Demographic data is a marvelous addition to business mapping. These generalized datasets compiled by regular US Census Bureau data surveys provide details about the populace by jurisdiction. Information like this can be critical to strategic business planning, expansion planning, or just retail mapping. Yet Census data has its limits. How current is the data, how detailed is the data, did the Census even ask the right questions?
Map Imperfections Can Impact Business
Imperfections in mapping can have a direct impact on business. Christopher Columbus almost turned back because his maps severely underestimated the distance from Spain, across the Atlantic Ocean to promised lands in the west. His crew was near mutiny when land was finally spotted.
Napoleon relied on accurate and recent mapping as a key component to his military strategy, which often entailed a feint assault to hold an enemy force in place while another force conducted a rapid and concealed march over rough and unknown terrain, surprising the enemy and winning the day. “Napoleon wanted quick, accurate mapping as the army advanced. Part of the staff was made responsible for the army’s map supply, terrain studies and map making. It was accompanied by a mobile printing shop and a small copper-plate press. It could produce hundreds of rough maps in a few hours.” (Source – http://www.napolun.com.)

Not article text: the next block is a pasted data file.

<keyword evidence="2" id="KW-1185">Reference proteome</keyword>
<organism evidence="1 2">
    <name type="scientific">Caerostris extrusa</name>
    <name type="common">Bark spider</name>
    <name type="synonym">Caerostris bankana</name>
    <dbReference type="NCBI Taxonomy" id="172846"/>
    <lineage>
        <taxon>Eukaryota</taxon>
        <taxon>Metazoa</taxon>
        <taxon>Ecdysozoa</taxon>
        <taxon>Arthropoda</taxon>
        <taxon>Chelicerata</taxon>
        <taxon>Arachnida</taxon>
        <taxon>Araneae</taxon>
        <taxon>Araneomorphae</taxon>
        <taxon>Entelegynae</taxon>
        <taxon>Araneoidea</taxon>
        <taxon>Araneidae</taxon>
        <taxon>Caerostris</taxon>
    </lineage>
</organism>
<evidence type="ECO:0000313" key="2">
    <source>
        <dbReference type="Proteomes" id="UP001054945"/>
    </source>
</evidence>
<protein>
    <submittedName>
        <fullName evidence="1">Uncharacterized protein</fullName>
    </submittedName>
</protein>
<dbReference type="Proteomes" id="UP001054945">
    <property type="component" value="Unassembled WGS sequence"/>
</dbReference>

Napoleon’s cartographer, how cool would that job be? Pretty cool until you messed up a contour map delaying the main attack-force by a day or more. Really cool unless you failed to note the swamp located between the mountain and the field of battle, resulting in the loss of half the artillery required to subdue the Prussian army. “Préparer la guillotine. C’est un doofus cartographique.”
And that’s why today’s map makers like to keep map errors to a minimum. Most of us are not planning world domination – well perhaps Microsoft and Google are – but we like to keep customers satisfied, informed, and happy with the business mapping software they’ve paid for. Because no matter what your business strategy is, you need to get there before your enemy realizes what you’re doing.